We hear of teens who set records for texting, and we adults think how crazy those kids must be. The fact is, parents rarely have a real idea just how many text messages their kids are sending and receiving each day. It is a lot more common than adults are comfortable thinking about, but many teens are texting hundreds of messages daily. The wise parent got an unlimited texting plan long ago for their kid, and that has let teens go wild. This is why Texting Teen Tendonitis is being diagnosed more often. Hey it must be, it’s got its own syndrome name.
Think you own that digital content on your Amazon Kindle (s amzn), or any other device, for that matter? Think again. Although it appears we follow a “buy to keep” business model, consumers ultimately license most digital content. Not too many years ago, this wasn’t much of a problem because most media was physical — CDs, DVDs, printed books, etc…
Today, it’s a digital world which presents unique problems. Problems like the one that David Pogue shares today at the New York Times:
“This morning, hundreds of Amazon Kindle owners awoke to discover that books by a certain famous author had mysteriously disappeared from their e-book readers. These were books that they had bought and paid for—thought they owned.
But no, apparently the publisher changed its mind about offering an electronic edition, and apparently Amazon, whose business lives and dies by publisher happiness, caved. It electronically deleted all books by this author from people’s Kindles and credited their accounts for the price.”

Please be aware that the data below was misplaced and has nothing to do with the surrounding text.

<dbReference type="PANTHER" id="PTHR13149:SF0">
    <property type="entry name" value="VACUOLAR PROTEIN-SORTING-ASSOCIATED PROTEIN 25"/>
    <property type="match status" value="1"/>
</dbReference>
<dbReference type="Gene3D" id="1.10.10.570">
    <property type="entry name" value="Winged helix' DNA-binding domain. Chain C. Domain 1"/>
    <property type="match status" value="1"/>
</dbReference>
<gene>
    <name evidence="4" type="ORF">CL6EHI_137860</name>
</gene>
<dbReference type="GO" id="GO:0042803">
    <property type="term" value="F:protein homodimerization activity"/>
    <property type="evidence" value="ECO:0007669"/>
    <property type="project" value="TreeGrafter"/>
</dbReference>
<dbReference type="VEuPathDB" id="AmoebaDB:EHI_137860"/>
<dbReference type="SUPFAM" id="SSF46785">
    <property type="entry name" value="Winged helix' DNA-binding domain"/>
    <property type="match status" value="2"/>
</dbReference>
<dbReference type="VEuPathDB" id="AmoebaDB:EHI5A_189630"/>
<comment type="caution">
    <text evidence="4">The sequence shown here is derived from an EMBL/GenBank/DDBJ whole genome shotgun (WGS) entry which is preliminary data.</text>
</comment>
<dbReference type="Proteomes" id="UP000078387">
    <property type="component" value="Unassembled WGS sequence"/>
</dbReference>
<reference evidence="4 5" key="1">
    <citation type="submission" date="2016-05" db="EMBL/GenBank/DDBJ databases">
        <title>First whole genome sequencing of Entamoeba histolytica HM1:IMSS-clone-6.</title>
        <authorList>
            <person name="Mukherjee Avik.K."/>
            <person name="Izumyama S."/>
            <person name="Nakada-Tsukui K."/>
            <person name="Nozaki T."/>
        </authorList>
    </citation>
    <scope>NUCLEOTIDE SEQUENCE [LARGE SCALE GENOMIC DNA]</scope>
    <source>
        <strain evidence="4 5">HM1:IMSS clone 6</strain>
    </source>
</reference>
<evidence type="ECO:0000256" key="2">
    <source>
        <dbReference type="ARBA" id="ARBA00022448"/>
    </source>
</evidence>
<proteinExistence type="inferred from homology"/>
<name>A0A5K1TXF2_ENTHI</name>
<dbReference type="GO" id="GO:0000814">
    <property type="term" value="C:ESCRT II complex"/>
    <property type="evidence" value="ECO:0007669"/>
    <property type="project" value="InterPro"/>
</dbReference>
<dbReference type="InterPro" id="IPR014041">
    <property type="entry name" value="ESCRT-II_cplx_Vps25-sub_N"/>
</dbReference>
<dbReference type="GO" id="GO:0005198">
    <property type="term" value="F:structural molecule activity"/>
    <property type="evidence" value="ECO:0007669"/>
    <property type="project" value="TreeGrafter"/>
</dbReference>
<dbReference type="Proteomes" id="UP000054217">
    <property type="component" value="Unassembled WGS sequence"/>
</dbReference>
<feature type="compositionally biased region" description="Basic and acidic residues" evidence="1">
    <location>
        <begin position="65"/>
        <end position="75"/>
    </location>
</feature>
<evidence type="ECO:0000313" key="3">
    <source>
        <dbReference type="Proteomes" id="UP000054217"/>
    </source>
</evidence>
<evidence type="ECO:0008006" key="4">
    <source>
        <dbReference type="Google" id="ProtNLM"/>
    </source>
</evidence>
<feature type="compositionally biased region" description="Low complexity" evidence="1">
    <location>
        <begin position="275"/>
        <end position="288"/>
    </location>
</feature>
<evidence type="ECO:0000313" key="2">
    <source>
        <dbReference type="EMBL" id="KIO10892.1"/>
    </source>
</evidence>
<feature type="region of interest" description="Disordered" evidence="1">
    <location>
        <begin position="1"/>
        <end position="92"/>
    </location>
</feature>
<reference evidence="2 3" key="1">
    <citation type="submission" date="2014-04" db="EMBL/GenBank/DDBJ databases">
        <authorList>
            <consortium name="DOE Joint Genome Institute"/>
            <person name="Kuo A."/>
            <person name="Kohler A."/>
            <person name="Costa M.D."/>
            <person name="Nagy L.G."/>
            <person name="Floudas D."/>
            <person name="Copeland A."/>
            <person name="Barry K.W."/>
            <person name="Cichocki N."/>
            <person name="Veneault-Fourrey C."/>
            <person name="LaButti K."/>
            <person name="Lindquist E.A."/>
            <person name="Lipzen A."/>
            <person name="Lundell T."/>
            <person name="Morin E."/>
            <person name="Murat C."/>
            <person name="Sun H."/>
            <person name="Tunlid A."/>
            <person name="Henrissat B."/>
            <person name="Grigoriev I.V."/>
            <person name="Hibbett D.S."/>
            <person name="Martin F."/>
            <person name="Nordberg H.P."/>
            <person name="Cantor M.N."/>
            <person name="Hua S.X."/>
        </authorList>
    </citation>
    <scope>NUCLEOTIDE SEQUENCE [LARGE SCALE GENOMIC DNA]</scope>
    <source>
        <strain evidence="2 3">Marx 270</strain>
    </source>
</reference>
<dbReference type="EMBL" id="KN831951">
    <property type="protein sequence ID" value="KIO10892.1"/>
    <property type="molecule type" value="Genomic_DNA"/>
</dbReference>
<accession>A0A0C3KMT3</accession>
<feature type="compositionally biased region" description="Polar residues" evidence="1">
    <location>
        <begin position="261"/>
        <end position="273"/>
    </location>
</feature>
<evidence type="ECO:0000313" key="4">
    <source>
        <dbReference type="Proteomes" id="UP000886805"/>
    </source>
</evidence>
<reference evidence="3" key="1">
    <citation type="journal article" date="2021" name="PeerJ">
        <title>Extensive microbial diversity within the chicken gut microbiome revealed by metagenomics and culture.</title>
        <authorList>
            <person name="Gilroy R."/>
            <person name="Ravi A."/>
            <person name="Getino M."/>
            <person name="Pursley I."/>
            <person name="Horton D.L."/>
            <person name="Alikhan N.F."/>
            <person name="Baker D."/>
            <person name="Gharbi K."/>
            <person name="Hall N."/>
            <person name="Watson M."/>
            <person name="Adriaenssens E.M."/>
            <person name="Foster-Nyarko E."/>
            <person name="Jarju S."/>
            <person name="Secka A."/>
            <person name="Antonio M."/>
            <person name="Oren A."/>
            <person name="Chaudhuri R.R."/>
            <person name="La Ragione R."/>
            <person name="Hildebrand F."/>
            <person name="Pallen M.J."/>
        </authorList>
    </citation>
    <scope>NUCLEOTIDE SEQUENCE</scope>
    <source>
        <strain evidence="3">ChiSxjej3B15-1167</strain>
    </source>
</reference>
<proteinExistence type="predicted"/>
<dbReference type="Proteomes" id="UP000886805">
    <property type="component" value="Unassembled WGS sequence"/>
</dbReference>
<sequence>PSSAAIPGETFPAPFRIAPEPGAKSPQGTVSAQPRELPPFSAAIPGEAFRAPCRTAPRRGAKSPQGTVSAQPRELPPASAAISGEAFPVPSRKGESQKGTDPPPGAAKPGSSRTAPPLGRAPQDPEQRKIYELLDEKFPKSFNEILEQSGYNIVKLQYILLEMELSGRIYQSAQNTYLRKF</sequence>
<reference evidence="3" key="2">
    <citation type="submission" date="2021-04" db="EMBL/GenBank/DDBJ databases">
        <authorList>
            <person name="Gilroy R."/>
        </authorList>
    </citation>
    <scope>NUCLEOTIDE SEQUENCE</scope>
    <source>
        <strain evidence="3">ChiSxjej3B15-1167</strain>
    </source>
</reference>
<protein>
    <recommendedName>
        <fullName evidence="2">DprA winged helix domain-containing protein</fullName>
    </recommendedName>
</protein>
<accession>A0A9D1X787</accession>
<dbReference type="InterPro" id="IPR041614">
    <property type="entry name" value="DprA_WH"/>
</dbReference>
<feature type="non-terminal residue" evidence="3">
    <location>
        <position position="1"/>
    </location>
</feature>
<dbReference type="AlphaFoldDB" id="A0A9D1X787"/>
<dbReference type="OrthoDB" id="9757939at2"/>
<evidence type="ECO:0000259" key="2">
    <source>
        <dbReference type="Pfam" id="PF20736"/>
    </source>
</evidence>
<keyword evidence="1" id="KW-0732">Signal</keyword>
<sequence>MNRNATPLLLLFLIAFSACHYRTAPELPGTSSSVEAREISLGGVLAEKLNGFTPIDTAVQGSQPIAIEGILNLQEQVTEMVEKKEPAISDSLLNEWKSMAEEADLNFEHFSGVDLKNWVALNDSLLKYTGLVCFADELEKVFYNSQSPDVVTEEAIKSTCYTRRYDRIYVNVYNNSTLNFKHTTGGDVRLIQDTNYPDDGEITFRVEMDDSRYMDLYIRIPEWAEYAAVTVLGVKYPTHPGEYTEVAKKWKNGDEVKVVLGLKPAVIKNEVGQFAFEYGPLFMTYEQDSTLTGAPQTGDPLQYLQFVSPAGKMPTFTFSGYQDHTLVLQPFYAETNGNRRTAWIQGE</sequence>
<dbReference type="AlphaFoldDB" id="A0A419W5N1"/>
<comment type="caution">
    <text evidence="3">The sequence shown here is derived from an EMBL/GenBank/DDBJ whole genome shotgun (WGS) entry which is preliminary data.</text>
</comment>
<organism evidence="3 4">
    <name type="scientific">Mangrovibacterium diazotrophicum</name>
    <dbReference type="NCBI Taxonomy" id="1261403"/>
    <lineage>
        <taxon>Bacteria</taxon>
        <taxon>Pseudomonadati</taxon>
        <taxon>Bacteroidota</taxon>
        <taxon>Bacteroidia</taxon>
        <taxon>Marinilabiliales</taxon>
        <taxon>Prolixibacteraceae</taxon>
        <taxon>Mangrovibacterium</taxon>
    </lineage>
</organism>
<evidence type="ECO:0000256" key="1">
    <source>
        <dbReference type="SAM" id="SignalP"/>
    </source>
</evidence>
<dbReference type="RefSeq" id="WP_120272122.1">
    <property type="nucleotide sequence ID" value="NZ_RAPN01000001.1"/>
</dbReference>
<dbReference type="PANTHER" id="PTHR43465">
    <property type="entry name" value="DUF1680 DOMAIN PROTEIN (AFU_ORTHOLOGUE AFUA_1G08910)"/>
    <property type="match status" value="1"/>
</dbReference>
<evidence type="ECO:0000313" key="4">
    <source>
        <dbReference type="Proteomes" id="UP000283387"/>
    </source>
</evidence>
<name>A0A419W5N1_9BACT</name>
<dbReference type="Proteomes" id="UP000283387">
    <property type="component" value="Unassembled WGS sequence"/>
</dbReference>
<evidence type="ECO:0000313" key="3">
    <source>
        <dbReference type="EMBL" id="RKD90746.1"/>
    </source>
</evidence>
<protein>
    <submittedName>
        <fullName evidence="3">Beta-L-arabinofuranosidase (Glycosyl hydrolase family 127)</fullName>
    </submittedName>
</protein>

Although Amazon certainly did the right thing by crediting back the purchase price, what kind of precedent does this set for the future? Can you imagine if this same thing happened with digital files like your music, software, or videos? This situation also shines the ugly spotlight on DRM in general. Had the content not been locked into Amazon’s infrastructure, customers could have maintained control with a backup copy. In reality though, we’re just renting what digital content providers allow us to.
One of our readers tells me via email that his Kindle was hit with this content removal. I feel badly for him and for anyone else that lost their rights to the digital content. Ironically, the content in question was none other than “1984” and “Animal Farm” from George Orwell. Talk about “big brother” — rather fitting in this case, no?
Smartphones have grown in capability over time, and that growth has led to a great deal of usefulness that extends far beyond the simple phone call. Today’s smartphones can tap into the web at a deep level, keeping owners connected in numerous ways. Many smartphones now have dedicated GPS chipsets on board, providing complete navigation systems to rival, standalone GPS units. That is unless the smartphone is on the Verizon (s vz) network, in which case there is a good chance the carrier has disabled the GPS hardware. This is an open letter to Verizon to stop this practice.
The timing of this news is quite ironic, but Appmodo reports that AT&T (s T) will charge $55 extra to tether an iPhone to a laptop for modem use. The irony is that I just used the service on my iPhone 3GS and we’ve had some good debate and commentary on what, if anything, this should cost. With the adamant “$55 extra” claim, two words come immediately to my mind: no way.
Let’s think about this for a second. Folks who would likely want, need or use such a feature probably already have an idea of what 3G data plans do or should cost.